Blackstone’s GSO Capital Partners reported lacklustre returns on performing credit in the third quarter while posting losses on its distressed credit positions, the New York-based alternative asset manager said Wednesday.
Performing credit posted a 0.9 percent gross internal rate of return for the third quarter, though its last 12 months return was 8.9 percent. Distressed investments posted a 3.9 percent loss due to some upstream energy investments, which brought total losses for the last 12 months to 9.3 percent.
The firm’s performing credit definition includes mezzanine debt and mid-market lending funds. Distressed funds includes the GSO Capital Solutions fund series along with its energy debt funds, a strategy in which the firm wrapped up a $4.5 billion fundraise in June.
The negative distressed returns have weighed on GSO Capital Solutions Fund II, which has returned a net IRR of 1 percent and a 1.1x multiple on invested capital. Fund I has returned 10 percent net and a 1.4x MOIC. The mezzanine debt funds have posted stronger performances, with GSO Capital Solutions Fund III – the most recent vehicle, which wrapped up fundraising in October 2016 – reporting a 12 percent net IRR and a 1.2x MOIC.
GSO also held a second close in the third quarter on its latest European direct lending fund, GSO European Senior Debt Fund II, at €2.18 billion. The fund has commitments of €50 million from Taiwan Life Insurance and $50 million each from the Ohio Police and Fire Pension Fund and the State of Wisconsin Investment Board. Fund I has returned a 10 percent net IRR and a 1.2x MOIC.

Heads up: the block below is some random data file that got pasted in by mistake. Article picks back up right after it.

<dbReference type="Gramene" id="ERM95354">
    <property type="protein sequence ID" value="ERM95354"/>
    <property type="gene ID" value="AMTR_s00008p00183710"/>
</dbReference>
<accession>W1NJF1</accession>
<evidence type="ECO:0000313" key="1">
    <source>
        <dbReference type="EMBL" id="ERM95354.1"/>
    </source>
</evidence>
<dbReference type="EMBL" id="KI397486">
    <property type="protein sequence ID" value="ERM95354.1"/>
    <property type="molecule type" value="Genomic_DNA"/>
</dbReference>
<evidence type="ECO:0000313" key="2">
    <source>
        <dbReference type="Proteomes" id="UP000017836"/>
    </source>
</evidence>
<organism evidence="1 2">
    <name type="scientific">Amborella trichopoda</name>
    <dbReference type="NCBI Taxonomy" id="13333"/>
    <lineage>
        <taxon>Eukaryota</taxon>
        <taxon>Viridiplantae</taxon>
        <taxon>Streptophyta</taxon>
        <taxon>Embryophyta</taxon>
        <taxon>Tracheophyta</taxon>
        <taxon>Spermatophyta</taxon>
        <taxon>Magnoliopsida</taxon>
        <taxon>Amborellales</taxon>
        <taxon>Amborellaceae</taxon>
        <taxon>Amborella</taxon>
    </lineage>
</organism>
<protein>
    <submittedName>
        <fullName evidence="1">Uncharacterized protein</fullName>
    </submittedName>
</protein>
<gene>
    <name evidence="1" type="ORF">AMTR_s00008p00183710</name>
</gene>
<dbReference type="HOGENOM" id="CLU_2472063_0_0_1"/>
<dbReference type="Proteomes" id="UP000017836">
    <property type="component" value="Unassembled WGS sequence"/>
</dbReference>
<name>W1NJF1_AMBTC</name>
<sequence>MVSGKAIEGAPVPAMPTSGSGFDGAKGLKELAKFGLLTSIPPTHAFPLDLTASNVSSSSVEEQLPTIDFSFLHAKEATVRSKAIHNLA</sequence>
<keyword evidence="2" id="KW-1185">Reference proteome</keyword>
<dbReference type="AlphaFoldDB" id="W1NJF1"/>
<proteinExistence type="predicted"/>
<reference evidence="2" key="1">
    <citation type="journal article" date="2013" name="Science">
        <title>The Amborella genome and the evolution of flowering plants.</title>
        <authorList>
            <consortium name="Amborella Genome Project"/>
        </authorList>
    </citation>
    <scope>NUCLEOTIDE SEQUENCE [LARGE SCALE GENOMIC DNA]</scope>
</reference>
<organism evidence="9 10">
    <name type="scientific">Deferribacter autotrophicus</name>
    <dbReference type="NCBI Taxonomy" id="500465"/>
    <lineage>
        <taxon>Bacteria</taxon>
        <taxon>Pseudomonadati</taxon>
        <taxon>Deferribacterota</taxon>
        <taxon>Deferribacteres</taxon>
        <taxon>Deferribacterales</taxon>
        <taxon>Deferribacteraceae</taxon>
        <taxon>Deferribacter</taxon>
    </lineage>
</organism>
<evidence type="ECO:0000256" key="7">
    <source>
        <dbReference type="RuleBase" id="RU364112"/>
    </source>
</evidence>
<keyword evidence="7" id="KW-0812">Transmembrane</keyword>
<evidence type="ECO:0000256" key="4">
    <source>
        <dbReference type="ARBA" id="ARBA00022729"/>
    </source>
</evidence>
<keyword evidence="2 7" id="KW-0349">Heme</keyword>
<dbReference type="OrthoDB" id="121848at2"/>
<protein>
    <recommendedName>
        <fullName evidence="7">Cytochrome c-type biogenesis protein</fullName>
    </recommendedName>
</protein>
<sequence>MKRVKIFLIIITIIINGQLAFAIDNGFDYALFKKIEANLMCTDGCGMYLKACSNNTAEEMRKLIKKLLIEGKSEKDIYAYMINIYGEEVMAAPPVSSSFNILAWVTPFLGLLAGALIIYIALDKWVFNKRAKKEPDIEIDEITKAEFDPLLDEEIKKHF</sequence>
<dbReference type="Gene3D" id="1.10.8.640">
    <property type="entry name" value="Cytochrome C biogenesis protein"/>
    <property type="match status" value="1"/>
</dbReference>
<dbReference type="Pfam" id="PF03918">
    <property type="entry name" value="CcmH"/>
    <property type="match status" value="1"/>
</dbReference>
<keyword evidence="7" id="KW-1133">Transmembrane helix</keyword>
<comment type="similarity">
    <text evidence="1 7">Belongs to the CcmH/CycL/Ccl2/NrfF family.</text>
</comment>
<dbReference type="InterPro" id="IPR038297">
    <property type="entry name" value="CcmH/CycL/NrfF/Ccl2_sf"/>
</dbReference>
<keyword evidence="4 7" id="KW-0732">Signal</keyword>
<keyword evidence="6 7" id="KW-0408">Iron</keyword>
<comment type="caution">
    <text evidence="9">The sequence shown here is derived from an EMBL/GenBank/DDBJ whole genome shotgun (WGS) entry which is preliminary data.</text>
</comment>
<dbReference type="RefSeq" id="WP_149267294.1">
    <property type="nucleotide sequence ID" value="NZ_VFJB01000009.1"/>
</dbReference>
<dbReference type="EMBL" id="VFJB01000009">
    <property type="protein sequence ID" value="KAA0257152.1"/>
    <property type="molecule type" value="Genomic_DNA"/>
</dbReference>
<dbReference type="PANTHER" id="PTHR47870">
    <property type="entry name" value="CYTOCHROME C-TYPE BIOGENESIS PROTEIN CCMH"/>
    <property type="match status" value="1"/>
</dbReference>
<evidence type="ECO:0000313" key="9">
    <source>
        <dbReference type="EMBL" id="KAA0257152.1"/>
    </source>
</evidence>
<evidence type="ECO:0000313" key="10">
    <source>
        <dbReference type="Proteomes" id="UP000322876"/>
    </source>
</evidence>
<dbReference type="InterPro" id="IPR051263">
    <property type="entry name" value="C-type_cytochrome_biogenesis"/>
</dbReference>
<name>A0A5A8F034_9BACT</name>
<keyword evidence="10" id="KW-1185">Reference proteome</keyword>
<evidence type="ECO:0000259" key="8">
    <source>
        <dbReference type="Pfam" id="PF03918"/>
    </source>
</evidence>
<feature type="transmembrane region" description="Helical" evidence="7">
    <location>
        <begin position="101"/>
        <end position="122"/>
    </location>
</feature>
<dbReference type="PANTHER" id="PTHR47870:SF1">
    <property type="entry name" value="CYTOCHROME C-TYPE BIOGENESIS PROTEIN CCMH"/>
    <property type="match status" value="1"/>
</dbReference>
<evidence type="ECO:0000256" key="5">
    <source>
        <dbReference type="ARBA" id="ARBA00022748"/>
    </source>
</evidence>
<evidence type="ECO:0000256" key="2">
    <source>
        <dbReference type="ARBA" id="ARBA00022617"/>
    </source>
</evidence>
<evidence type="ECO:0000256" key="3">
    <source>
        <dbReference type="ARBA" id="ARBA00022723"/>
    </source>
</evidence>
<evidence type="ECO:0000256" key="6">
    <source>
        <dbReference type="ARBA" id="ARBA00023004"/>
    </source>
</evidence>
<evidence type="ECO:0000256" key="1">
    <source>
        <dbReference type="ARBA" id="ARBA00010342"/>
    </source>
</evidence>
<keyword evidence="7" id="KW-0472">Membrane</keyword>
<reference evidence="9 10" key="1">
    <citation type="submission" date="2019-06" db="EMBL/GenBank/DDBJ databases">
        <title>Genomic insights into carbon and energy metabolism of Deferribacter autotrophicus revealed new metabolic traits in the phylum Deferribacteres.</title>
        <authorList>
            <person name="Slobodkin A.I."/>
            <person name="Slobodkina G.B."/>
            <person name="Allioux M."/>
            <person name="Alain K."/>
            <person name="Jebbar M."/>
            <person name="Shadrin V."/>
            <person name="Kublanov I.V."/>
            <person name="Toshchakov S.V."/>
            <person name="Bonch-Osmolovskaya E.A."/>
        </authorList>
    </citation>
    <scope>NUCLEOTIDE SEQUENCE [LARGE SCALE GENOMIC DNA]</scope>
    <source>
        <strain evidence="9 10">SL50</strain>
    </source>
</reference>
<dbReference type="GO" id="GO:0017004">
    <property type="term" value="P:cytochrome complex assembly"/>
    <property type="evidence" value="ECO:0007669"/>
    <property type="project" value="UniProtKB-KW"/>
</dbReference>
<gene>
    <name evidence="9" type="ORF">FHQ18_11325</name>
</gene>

Fielding a question about the biggest challenges private markets face in the coming years, Blackstone president and chief operating officer Jon Gray said that deployment can be tough but the firm had a lot of outlets through which to put capital to work.
“In terms of the challenges, obviously deployment is a question,” he said. “The good news is it is a big investable world. We have lots of pools of capital, we have lots of geographies we can invest in. But that’s always a challenge, particularly in things that are more fixed-income oriented. So, in infrastructure and real estate, it makes it a little harder to deploy capital. But our scale has been a big advantage for us.”
Blackstone’s assets under management rose slightly from $545.5 billion at the end of the second quarter to $554 billion as of 30 September. The large segment of AUM is private equity at $173.9 billion followed by real estate and credit at $157.1 billion and $141.9 billion, respectively.